The four challenges for Luxembourg's competitiveness in 2022 (proposed by the Chamber of Commerce as the institutional partner to the IMD institute in the ranking for Luxembourg):
- Mitigate the effects of rising inflation rates (including the booming prices of raw materials and energy prices) on business profitability and household purchasing power.
- Accelerate the green transition towards a sustainable and decarbonised economy via the development of ecotechnologies.
- Move from an extensive economy to an economy characterised by more qualitative growth, based on a circular development cycle.
- Address difficulties faced by companies to find and retain talent in the short and longer terms.
Education and talent in 2022: State of play and avenues for reflection
Luxembourg is a highly competitive country in terms of education/talent attraction in some respects, but struggles to overcome its weaknesses, which are reflected in the IMD rankings from year to year. In view of the growing difficulties of companies to attract and retain talent, while new skills needs are emerging to carry out the dual digital and environmental transition and while teleworking is leading to a rethinking of the very organisation of work and the places where it is carried out, the subject takes on a new resonance.
The Grand Duchy benefits from strong economic attractiveness (7th in 2022 on the attractiveness of the country for highly qualified foreigners) and boasts a very high (76.7% in 2021) employment rate (as a percentage of the population) with its some 208,000 cross-border workers. Despite the Covid crisis, employment is growing significantly (+2% in 2020; +3% in 2021) and the unemployment rate has remained below the 7% mark since 2015. The demographic dynamic (population increase of 23% in ten years, from 2012 to 2022) constitutes an additional asset, given that the stock of foreign labour represented 57.6% of the population in 2020. In terms of education, Luxembourg's school system is distinguished by pupil/teacher ratios in primary and secondary education that are among the lowest in the world (first and seventh out of the 63 economies included in the IMD ranking, respectively). Public expenditures per pupil/student are very high and increase from one year to the next, corresponding to more than four times the average of the 63 countries in 2019. In addition, there is a high level of language skills (Luxembourg is sixth for this indicator), very good performance in terms of the share of female graduates aged 25-34 (52.5% of graduates in 2020, 11th) and high international student mobility (19.7 students per 1,000 inhabitants study abroad).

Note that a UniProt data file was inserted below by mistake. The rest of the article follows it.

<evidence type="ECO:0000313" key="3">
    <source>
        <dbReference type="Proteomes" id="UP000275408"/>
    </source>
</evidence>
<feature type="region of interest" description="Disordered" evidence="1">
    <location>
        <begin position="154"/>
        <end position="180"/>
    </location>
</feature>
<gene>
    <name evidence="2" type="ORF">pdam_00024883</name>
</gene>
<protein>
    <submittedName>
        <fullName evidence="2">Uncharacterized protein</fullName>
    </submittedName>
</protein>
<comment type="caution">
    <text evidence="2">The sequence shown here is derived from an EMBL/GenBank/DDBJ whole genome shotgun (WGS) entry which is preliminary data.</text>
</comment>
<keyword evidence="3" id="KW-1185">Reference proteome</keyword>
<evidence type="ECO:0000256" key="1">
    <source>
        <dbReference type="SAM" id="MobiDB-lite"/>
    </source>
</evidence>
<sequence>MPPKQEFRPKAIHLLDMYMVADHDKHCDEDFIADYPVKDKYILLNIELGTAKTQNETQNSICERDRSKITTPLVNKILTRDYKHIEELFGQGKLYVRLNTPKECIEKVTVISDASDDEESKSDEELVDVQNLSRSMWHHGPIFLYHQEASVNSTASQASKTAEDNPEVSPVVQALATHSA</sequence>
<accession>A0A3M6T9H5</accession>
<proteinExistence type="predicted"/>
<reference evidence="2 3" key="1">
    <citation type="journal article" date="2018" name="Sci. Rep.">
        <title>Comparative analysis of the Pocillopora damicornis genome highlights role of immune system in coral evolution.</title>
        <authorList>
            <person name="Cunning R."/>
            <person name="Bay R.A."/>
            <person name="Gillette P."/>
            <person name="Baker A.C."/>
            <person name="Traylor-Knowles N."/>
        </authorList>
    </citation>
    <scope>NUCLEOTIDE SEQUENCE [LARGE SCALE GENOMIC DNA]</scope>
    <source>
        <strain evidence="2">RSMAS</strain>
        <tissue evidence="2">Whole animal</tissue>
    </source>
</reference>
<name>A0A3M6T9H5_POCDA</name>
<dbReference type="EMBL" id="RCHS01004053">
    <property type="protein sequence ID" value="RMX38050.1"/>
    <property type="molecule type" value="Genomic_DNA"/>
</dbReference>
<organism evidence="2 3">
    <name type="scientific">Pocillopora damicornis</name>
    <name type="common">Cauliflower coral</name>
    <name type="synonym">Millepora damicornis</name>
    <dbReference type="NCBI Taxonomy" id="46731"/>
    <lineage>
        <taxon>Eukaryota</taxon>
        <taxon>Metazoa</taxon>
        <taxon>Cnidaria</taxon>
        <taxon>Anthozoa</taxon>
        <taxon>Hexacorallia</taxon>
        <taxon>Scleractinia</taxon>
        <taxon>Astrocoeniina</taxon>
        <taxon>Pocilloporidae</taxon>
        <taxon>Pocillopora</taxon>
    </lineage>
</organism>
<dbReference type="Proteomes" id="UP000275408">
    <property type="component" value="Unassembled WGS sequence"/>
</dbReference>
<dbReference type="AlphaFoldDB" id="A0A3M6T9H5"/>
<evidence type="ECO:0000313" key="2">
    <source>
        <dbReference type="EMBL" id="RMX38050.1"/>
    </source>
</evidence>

While Luxembourg education system is open to the international scene and that it has a number of advantages in terms of teaching and mastery of foreign languages, it is important to recall an essential problem for the competitiveness of the Grand Duchy: the link between training/competence on the one hand and the needs of companies on the other. In a tight labour market, business leaders are more concerned than in the past that the ‘brain drain’ (departure of highly educated and qualified people) will affect the country's competitiveness, with the country falling from 12th place in 2021 to 23rd in 2022. Furthermore, they say they are finding it increasingly difficult to recruit qualified engineers and people with digital and technical skills. Luxembourg ranks 51st in terms of the percentage of science graduates (19% in 2019, below the 24.7% average of the 63 economies). Their difficulty in finding experienced senior managers (down eight places in one year) and the relatively low activity rate of women (39.5% of the active population in 2019; 51st) are aggravating factors. The challenge is therefore twofold: firstly, to mobilise the resources present in the country and promote science programmes; and secondly, to make Luxembourg more attractive in order to attract and retain the profiles that are essential for maintaining Luxembourg's competitiveness. Pioneering countries such as Iceland, Switzerland, Denmark or Singapore could usefully serve as sources of inspiration.
The full report is available online via Luxembourg Chamber of Commerce website: https://ccluxembourg.cc/IMD_2022.